Gary and Beth Arntson have had a lot of big ideas for their home. First, they wanted to build an earth-sheltered house. Then, a geodesic dome.
But after Gary scouted rural Goodhue County and came across a hill with scenic, sweeping views of the Sogn Valley, he knew what he needed to build atop the crest: a European-style castle, four-sided with towers on every corner, that would stand for 300 years.
In 1995, the Arntsons laid the first stone toward their dream castle, which they hoped would become a 6,000-square-foot bed and breakfast and wedding venue, as well as a grand living space for themselves.
More than 20 years later, the castle is partially completed, with one octagonal tower connected to 1½ sides. The courtyard that should lie in the center is just a snow-covered field used for parking.
Now in their 60s and hindered by illness, the Arntsons are walking away. The 6-acre property has been listed for sale since last spring. It’s now under contract with prospective buyers, who have told the Arntsons they want to finish the castle.
“The project is not for the faint of heart,” said Bradd Strelow, listing agent at Re/Max Cannon Realty. “It’s big, and it’s complex. It’s not for just anybody.”
Everything but the moat
The property would be easy to miss if not for the “For Sale” sign in the driveway. It’s shrouded by trees, high on a limestone cliff above a sleepy county road near Cannon Falls. But once past a bend in the driveway, there’s no missing what looks like a Bavarian country house that’s been under construction since the Middle Ages. The only thing missing is the moat.
A crenellated parapet along the one completed side could easily be used for aiming arrows or cannons. The one completed tower is topped with a peaked black roof that the Arntsons call the “witch’s peak.”
This is Raven’s Hill, so named because the Arntsons are fans of Ravenswood wine.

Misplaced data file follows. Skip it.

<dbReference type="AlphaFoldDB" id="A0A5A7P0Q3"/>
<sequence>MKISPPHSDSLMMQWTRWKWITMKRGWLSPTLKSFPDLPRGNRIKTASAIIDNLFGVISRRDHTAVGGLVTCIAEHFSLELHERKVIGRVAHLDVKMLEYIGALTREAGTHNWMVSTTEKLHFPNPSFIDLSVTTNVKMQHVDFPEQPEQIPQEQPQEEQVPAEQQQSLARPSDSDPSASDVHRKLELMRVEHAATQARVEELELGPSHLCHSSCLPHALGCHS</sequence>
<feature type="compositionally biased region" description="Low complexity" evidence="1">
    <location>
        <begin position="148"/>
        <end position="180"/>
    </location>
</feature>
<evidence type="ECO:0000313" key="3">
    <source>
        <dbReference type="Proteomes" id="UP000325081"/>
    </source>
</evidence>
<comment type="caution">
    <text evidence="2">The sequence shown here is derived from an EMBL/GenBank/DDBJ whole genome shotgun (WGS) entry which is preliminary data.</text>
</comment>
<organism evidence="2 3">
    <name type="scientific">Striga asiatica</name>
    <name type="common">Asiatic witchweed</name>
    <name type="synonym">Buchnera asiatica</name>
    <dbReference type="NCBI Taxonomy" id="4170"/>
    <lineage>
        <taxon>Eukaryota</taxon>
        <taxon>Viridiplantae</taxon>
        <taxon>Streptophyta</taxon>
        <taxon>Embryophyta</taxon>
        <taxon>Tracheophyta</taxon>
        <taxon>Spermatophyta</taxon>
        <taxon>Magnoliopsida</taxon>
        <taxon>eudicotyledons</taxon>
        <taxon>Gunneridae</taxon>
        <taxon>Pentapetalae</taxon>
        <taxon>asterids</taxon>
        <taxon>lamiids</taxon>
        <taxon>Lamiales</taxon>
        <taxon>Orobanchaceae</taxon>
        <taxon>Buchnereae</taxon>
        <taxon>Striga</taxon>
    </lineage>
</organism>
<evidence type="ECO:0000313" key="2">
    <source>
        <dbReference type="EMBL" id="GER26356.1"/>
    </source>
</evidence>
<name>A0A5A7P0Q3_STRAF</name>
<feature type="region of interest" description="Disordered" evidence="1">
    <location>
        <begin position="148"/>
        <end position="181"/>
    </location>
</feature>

The idea for the castle was sown when Beth was 16. She visited Germany and became enamored of the fortified homes of European nobility. One Christmas years later, she bought Gary a book on castles, and the idea began to sprout.
In 1991, the Arntsons bought the land and let their imaginations run wild.
Gary drafted the plans with the help of an architect. He sourced 12-inch stone blocks from quarries in Minnesota, strengthened everything with steel, laid geothermal piping and sanded down the actual bedrock into a floor for the B&B’s rooms.
Inside, copper piping is exposed — at least the stuff that hasn’t been vandalized over the years. Wooden beams outline future walls to separate bedrooms. Staircases start and end, and doors seal off underground tunnels to nowhere. With angles everywhere, not one room is symmetrical.
“Yes, we are kind of insane,” Gary said.
But Beth views their endeavor differently.
“My husband has a unique perspective and unique ability to see things,” she said.
For 10 straight years, the pair “chipped away at it,” Gary said. They fit in construction on nights and weekends, while working full time (Beth in human resources, Gary in trucking). Gary worked with masons on the castle tower walls’ 45-degree angles, while Beth mined limestone from the hill and used it to make clay paths for a future formal garden. In winter, they’d burn a fire in a barrel to keep warm.
Finding regal antiques
Other times, they’d scour estate sales, collecting decorative antiques like swords and an ornate wooden coffer that would adorn the castle’s lobby. Those items stock their South St. Paul home.
“We had a very long-term plan for this initially, not expecting that it was going to take us 20 years to even get moved in there,” Beth said.
But over the past 10 years, their contributions to the project diminished while Gary dealt with physical ailments. Now retired, the idea of finishing the project and entering the hospitality field sounds too daunting, Beth said.
“It feels OK,” said Beth about putting the Arntsons’ dream to rest.
Still, the goodbye is tinged with disappointment. For years, they encountered people’s “funny looks” when they told them about the project.
Then, they’d frustratingly have to update those people on the glacial pace.
“You move in your career from one job to another, or you run into somebody you haven’t seen in a while who asks, ‘Oh, are you living in the castle?’ ” Beth said.
“No, it’s not done yet,” was always their answer.
Now they have to tell those people the dream castle project, at least for them, is over.